Obamacare is front and center Monday, a day before the health-care marketplaces will begin enrolling individuals and as the law sits at the center of a standoff on Capitol Hill over a stopgap spending bill that could produce a government shutdown.
A lot of new polling data on Obamacare have been released in recent days. We've sifted through the numbers, on the lookout for the most interesting bits. Below is what stood out.
Overall, views of the law have held pretty steady throughout 2013, with more Americans holding an unfavorable than favorable view of it, according to a Kaiser Health Tracking poll released Saturday.
The poll also found that most who oppose the law want to see the fight against it continue.
According to a Kaiser Family Foundation/NBC survey released Monday, there is more anger than enthusiasm about the law. But most said that neither anger nor enthusiasm describe the way they feel.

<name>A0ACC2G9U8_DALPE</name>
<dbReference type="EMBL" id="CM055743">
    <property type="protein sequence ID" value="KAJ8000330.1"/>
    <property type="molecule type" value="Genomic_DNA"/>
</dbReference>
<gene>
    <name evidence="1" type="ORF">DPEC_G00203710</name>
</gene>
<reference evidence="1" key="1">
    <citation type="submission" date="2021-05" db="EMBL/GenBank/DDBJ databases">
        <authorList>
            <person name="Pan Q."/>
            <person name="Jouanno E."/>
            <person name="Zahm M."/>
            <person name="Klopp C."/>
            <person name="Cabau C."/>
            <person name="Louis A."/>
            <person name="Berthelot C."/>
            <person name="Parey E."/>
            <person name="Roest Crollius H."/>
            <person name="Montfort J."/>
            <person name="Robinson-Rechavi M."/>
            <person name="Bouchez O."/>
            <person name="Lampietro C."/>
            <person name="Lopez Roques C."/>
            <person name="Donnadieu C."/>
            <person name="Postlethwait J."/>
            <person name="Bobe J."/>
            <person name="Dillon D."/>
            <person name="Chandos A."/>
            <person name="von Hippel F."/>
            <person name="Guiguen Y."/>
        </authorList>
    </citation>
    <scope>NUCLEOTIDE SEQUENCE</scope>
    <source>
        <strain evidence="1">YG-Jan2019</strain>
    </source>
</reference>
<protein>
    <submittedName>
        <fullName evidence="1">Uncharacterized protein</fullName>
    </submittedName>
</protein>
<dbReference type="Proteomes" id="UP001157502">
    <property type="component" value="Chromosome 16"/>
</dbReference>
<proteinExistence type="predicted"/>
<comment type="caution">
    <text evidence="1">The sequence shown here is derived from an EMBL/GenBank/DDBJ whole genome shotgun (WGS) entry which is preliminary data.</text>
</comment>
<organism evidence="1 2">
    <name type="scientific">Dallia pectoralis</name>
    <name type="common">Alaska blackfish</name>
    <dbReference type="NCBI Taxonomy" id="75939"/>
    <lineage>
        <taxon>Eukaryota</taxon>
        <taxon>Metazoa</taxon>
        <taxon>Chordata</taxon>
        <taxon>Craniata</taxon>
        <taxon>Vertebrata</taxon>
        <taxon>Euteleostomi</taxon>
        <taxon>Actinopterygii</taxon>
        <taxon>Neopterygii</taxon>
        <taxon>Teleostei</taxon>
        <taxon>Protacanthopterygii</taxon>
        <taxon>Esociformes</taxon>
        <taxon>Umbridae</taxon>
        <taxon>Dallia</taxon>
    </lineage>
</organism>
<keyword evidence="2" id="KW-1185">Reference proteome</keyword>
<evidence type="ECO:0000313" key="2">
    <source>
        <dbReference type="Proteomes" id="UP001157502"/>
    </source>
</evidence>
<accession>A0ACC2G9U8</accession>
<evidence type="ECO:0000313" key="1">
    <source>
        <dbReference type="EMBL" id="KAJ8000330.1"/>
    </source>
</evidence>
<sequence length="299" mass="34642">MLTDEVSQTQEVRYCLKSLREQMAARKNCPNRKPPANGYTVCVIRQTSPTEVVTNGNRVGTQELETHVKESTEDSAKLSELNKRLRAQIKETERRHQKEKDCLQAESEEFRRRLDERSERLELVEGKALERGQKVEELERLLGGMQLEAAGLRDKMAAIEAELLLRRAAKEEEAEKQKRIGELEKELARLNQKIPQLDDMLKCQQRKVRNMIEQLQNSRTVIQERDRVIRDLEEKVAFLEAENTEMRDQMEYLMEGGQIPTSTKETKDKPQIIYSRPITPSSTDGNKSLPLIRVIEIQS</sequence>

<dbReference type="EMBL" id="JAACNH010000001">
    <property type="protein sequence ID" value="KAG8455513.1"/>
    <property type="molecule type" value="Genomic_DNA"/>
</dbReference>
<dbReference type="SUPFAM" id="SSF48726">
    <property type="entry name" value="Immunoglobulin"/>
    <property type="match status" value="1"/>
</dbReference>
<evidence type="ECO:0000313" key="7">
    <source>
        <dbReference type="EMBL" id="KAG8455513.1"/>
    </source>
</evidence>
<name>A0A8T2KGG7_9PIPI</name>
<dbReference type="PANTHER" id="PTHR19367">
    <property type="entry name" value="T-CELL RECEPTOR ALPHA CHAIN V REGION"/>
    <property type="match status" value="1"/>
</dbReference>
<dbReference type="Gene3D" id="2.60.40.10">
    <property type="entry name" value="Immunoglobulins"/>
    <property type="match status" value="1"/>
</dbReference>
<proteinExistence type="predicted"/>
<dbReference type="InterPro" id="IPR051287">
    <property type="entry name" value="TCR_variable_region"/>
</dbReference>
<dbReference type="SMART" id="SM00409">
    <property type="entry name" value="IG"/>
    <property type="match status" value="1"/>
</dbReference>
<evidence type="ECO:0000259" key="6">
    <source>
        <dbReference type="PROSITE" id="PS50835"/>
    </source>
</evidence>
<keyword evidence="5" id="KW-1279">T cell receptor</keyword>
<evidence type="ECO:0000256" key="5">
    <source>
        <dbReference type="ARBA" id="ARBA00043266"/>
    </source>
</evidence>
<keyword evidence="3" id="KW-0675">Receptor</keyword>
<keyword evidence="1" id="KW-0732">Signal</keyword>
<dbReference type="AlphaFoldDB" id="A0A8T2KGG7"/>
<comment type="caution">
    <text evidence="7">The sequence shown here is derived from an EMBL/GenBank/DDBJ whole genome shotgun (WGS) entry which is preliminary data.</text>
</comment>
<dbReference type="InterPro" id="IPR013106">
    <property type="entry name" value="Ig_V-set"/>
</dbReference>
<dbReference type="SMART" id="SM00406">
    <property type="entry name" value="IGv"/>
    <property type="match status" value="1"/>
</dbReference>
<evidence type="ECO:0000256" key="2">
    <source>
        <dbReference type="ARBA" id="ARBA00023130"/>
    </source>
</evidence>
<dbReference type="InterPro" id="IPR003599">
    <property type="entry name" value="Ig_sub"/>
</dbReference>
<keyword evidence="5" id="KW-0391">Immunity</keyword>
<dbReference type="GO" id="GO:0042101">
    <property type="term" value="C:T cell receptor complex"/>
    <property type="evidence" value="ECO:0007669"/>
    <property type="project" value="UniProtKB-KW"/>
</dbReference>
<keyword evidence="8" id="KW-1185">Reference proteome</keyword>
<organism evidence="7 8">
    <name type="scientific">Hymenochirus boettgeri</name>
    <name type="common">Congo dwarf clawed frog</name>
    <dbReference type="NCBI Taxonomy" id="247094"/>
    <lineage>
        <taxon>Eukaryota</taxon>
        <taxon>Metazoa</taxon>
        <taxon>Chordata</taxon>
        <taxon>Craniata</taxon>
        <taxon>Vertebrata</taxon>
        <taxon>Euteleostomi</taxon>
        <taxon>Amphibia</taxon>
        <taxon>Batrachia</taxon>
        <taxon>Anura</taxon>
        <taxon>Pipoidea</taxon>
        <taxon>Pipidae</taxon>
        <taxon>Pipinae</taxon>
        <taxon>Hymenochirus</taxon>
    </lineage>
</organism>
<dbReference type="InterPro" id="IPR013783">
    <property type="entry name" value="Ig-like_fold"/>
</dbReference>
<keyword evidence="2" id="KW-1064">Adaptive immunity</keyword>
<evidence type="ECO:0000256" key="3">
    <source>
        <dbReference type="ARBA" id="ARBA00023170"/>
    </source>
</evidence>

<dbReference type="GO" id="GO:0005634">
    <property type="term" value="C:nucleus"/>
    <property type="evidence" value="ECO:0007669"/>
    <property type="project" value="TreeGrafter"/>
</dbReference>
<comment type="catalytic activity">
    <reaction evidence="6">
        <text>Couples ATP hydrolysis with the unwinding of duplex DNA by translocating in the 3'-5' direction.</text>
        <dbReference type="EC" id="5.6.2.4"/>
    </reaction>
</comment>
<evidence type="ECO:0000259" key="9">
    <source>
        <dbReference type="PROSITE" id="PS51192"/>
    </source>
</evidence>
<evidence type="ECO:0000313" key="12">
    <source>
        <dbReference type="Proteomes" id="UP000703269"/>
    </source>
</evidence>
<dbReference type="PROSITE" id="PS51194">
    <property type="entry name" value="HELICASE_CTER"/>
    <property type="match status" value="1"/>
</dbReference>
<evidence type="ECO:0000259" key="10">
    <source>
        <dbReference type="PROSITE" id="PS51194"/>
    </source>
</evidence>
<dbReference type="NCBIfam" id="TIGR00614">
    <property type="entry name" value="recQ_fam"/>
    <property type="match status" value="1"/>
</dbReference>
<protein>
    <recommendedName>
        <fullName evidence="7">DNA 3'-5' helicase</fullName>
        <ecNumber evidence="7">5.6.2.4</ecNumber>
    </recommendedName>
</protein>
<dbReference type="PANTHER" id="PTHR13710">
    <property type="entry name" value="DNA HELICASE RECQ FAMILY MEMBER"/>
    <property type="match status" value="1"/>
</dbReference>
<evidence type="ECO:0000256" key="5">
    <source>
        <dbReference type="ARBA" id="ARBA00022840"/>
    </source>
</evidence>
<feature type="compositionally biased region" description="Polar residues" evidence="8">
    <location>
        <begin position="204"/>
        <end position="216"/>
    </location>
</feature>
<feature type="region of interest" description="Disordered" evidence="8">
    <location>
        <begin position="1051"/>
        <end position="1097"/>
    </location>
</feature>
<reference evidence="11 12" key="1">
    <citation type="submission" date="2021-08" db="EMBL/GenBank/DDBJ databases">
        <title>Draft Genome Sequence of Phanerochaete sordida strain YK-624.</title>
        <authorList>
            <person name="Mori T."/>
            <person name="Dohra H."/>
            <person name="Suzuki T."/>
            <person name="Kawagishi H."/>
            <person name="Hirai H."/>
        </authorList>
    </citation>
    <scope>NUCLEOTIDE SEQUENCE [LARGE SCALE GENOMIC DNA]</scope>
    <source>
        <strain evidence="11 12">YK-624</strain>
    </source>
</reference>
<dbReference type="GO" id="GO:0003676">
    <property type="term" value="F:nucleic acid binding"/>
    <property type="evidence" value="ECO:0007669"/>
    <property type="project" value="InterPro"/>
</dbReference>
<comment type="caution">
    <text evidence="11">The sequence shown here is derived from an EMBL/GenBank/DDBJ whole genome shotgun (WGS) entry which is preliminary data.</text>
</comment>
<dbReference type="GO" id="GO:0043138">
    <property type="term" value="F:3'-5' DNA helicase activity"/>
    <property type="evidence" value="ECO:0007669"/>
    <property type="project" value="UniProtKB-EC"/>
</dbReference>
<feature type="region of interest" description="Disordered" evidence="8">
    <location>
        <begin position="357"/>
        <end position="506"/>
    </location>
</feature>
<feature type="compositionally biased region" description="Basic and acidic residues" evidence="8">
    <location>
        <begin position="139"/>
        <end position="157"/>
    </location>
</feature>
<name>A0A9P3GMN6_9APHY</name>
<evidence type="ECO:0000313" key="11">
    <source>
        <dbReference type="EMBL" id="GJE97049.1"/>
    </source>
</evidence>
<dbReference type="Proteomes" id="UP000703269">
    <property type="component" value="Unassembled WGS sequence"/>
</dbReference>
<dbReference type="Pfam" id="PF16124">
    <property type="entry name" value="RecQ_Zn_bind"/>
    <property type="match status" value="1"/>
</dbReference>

The poll also shows nearly half of Americans say they are are confused about the law.
There is, unsurprisingly, a stark partisan divide when it comes to the law. Here's what NBC News' Tracy Connor wrote about the findings:
While just a quarter of Democrats say they are worried about it, three-fourths of Republicans fret. More than half of Republicans say they're angry, with numbers even higher among Tea Party members; only 12 percent of Democrats say they feel the same.
Not even half of Democrats — 44 percent — describe themselves as enthusiastic about Obamacare. But compare that to the Republicans: a mere 5 percent. Even among Independents, enthusiasm is scarce at 18 percent.
Gallup found that a clear majority of uninsured Americans (65 percent) will sign up for health insurance by the beginning of next year rather than pay a fine as mandated by the law. About half say they plan to get coverage through the exchanges.
Gallup also found that most Americans are aware of the individual mandate.
At the same time, most are not familiar with the exchanges.